The Writers' RoomComplete Mike Mearls D&D 4th Edition Essentials InterviewThe Writers' Room - RSS 2.0
Mike Mearls: It's interesting. In some ways, bringing in new players leads you to a path where then you end up with classes that feel very different. One of the things, when you're dealing with new players, sit someone down to play D&D, and let's say you're going to play Essentials, you're going to play 4th Edition, or you have Red Box, stuff like that - you can just tell somebody, hey do you want to play a guy with heavy armor with a big weapon, kind of describing a fighter and he'll say "Yeah, that sounds fun." And then you say "Look, do you want to carry a shield and be more defensive or do you want to carry the biggest axe you can find and be really good at hacking guys in two?" When you have that very visceral choice point for a beginner, it's something they can understand - they don't know the rules, but they understand the difference between being more defensive and being more offensive.
At the same time, when you play the game, you want that to feel different. If you're playing a fighter, whether you're playing The Slayer, which is a striker in role terms, or the knight, which is the defender, that feels different. When you're playing the game as a Striker and you run across the room and abandon the rest of the party to fight the ogre and chop it up to pieces. If you're playing the Knight, you're the defensive guy; you're supposed to be staying back near the rest of the party, protecting the wizard, protecting the cleric.
Then you extend that to other classes, where it's really important to have that different feel because otherwise, especially for beginners, it's easy to lose track of "well, you're giving me all these choices, but what's really different?" If you want to sell me on this, and say what's interesting about this class and why should I pick it, you need those very visceral, big differences. That just flows into the rest of the design where you just look at it and say "if that's good for beginners," and if you look at advanced players - I mean, if you look the 4th Edition handbook and you look at those players - you have to be well versed in D&D to understand the difference between the classes. It's the old - I see this comment a lot online - "It doesn't read very well, but it plays very well."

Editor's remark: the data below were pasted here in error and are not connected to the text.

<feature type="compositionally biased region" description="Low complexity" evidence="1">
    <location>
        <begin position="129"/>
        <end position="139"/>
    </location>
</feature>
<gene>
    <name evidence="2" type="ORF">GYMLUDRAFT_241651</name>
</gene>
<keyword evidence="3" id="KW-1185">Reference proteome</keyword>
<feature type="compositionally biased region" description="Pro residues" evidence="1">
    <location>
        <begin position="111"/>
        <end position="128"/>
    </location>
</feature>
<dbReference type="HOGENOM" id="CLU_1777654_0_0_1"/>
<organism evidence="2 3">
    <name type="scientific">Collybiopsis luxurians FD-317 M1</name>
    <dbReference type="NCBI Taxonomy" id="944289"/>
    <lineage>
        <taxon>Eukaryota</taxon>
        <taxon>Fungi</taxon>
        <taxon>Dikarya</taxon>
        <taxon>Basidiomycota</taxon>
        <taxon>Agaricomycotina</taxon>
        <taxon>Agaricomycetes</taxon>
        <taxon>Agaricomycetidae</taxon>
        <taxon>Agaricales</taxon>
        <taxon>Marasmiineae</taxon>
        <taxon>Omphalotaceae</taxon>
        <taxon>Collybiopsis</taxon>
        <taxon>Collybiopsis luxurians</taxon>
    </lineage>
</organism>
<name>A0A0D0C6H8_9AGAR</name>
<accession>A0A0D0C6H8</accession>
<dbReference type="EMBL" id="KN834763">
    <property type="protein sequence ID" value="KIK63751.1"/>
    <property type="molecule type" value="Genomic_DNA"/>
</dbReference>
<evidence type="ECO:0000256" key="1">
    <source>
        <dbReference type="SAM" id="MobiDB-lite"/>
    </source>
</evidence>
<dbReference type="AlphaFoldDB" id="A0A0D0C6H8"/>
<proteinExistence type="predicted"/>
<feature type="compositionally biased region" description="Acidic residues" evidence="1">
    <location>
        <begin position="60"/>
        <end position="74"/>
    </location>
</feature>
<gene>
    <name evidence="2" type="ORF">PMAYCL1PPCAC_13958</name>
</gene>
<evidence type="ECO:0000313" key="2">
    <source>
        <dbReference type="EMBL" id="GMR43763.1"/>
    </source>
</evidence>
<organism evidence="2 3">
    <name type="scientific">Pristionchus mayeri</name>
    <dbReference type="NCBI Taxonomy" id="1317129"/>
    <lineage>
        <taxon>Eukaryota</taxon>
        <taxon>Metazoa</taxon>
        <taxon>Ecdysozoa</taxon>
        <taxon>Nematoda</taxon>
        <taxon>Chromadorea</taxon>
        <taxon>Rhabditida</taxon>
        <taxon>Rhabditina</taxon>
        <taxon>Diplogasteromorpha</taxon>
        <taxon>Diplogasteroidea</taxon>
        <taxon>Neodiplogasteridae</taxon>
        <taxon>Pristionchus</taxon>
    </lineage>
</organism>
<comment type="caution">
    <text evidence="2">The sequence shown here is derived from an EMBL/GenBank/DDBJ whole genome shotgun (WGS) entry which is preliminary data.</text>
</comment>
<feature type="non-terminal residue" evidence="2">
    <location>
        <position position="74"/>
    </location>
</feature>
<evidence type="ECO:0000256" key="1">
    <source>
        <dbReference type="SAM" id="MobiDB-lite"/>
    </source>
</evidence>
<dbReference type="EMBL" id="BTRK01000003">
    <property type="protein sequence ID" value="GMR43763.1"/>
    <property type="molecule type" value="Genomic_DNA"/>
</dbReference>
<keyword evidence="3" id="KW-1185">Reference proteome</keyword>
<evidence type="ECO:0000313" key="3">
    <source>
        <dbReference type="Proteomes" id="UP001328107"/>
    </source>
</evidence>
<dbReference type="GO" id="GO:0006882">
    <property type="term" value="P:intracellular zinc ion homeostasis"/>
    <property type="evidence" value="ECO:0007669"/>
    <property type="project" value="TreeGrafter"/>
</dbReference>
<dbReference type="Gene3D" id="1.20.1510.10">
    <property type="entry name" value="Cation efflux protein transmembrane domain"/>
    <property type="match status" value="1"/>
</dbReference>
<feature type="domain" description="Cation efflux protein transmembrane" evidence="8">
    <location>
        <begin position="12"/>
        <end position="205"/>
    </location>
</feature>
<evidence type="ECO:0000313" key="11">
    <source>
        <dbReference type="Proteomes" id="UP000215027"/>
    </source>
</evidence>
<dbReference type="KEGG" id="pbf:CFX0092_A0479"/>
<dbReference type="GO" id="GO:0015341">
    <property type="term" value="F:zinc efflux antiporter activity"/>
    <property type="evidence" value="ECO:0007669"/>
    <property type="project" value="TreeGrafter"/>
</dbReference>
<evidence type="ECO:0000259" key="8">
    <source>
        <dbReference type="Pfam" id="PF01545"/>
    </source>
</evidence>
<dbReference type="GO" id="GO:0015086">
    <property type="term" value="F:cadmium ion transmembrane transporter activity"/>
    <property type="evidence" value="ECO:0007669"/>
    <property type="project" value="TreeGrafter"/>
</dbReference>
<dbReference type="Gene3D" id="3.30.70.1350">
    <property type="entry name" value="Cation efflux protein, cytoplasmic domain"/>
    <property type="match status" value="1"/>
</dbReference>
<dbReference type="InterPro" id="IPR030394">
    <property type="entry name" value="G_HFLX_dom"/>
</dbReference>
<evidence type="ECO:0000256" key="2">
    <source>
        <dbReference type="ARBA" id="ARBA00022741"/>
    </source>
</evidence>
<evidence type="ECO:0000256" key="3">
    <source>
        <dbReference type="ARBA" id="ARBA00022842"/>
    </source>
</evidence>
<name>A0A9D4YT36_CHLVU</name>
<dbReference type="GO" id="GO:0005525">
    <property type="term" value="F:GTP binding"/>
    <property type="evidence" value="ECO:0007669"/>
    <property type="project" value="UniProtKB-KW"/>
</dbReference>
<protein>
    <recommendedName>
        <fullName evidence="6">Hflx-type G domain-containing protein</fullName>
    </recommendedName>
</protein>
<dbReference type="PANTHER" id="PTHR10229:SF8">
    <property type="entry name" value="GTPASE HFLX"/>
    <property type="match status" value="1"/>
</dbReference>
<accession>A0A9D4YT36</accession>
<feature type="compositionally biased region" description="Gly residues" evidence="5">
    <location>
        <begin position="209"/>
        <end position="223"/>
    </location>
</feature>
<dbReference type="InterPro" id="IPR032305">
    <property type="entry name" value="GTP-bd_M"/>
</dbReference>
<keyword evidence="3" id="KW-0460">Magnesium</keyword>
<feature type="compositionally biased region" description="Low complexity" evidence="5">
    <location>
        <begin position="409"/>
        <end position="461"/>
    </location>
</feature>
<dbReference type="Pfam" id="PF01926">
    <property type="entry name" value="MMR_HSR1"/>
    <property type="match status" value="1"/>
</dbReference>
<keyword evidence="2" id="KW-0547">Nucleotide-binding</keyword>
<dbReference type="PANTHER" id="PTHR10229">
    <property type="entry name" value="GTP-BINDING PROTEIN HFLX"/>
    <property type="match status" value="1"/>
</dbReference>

I think what we were looking for in Essentials, especially for beginners, because there's plenty of people out there who have stopped playing D&D - you want them to go "This reads well too," because you're dealing with an audience that isn't already playing your game. So if you have an audience that's established, you can be more technical in how you approach them - because they speak the jargon, they get it. But with the new audience, or returning audience, they want big-picture ideas they can latch onto.
Just going forward from a design standpoint, when you have more visceral design like that, I think it just leads to more interesting challenges for designers. You're looking at things in more of a world point of view - "What is this guy doing in the world of D&D and how do we express this mechanically," rather than vice versa.
The Escapist: There's a guy named Justin Alexander who's a really smart blogger about D&D and one of his criticisms when he reviewed 4th Edition was that so many of the game mechanics have been disassociated from the world. That is to say, had been designed not considering what the person is doing in the world. When I read Red Box, it actually seemed like some of those concerns had been addressed. Reading Red Box, it basically felt like "Oh this is D&D, I get it, and this is simulating this fantasy swords and sorcery reality." It's interesting that that was intentional.
Mike Mearls: It's funny you brought that up because I'd read that blog entry. It's definitely something we thought of because if you're an experienced player and if you're willing to give some allowances to how the game works vs. how you think reality should work, you're probably in a narrative mode. It's especially easy for experienced roleplayers. If you're more into the narrative side of gaming, you're used to taking mechanics and interpreting them to say "well this is what just happened." But I don't think that's a mode of people who haven't played RPGs before, who don't necessarily think in a narrative fashion are used to. Because it happens after the action.
If you're playing the game and you attack an ogre and something happens, unless your mind is attuned that way, it's really hard to go "okay, I need to stop the action, pause, something just happened and now I have to explain it after the fact." I'm not in the flow of the game of saying "I'm going to use the ability that will let me charge and attack three guys." So I run forward and I know that as I run forward and I leap in the air and swing my axe in a broad arc and attack three guys. There's much more flow there in the action of moving your figure using the miniatures, you're rolling the dice to do the attack. It matches up very nicely to what is happening in the game. You're not doing it and saying "oh, this is what happened." Because it pulls everyone out of the action.